The government of Dubai’s stated goal of becoming a financial technology center was boosted Wednesday when its Virtual Assets Regulatory Authority (VARA) released its 2023 rulebook for regulating cryptocurrency. The regulatory authority says any entity in the Emirate that issues virtual assets must comply with the rulebook, beginning with applying for a license to operate in Dubai.
The agency says the new rules are intended to attract crypto businesses, protect digital asset dealers and investors, and curb illegal practices, all in service of promoting Dubai as a regional and international hub for virtual assets, boosting its competitive edge both locally and internationally.
Helal Saeed Almarri, Director General Dubai’s Department of Economy & Tourism and Chairman of VARA’s Executive Board, said in a statement that the mission is "to establish the Emirate as the capital of the future economy anchored by metaverse, AI, Web3.0 and blockchain."
He described VARS as "the world's only independent and specialist regulator for Virtual Assets to serve as the accelerator for a truly borderless Digital Economy."
"This custom-designed construct reflects UAE’s commitment to building responsible safeguards, and Dubai’s confidence in delivering a progressive VA ecosystem that nurtures next-gen innovation," he added.
Dubai has taken steps into the blockchain space since 2019, including the Dubai Department of Economic Development moving its services to a blockchain-based registry on the Dubai Pulse blockchain platform.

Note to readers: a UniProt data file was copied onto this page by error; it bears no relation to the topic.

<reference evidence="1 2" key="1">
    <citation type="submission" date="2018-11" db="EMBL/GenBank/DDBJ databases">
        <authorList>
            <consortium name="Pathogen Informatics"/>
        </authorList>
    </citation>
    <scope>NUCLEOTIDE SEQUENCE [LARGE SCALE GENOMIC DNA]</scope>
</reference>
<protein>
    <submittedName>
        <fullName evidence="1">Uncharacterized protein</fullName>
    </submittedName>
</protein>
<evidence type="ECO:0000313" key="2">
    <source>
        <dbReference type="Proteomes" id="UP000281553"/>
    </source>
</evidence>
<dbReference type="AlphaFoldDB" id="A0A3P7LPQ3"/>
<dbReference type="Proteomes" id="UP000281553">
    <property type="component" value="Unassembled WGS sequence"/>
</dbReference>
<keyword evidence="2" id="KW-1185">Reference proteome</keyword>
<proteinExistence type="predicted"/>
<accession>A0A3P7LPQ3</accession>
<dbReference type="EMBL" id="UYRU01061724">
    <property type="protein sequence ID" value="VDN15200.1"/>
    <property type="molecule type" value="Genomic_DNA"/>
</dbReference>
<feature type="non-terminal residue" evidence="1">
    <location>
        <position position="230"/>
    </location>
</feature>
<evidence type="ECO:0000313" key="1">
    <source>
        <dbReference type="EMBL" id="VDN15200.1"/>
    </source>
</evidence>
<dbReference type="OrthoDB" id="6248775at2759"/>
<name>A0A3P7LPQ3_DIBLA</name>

Several blockchain companies have applied for and gained licenses to operate inside the Emirate, including Binance and the fallen cryptocurrency exchange FTX. In December 2021, Binance signed an agreement with the Dubai World Trade Centre Authority intending to establish a hub that could help other blockchain-related companies get licensed in Dubai.
Other cryptocurrency exchanges operating in Dubai include Coinbase, Huobi, and Kraken.
According to the new rulebook, any entity wishing to do business using cryptocurrency must seek authorization and receive a license from the regulatory authority before offering their services.
A license can be revoked, the rulebook says, for various reasons, including material violation of any law, regulation, rule, or directive, insolvency, being subject to insolvency proceedings, or failure to pay a judgment by a court within or outside of the United Arab Emirates.
VARA also clarified that the new regulations regarding money laundering include the financing of terrorism and other unlawful organizations and prohibits insider dealing (trading), unlawful disclosure, and market manipulation.
The rulebook does include some exemptions, including a professional exemption for “duly registered” practicing lawyers, accountants, or “other professionally licensed business consultants that carry out any [virtual asset] activity in a manner that is wholly incidental to their professional practice.”
Professionals looking to keep these exemptions must remain appropriately authorized by a competent professional body to operate in the Emirate and maintain professional indemnity insurance applicable to their profession.
Violating these rules, VARA says, could result in fines, civil penalties, and “other enforcement actions” against the responsible individuals.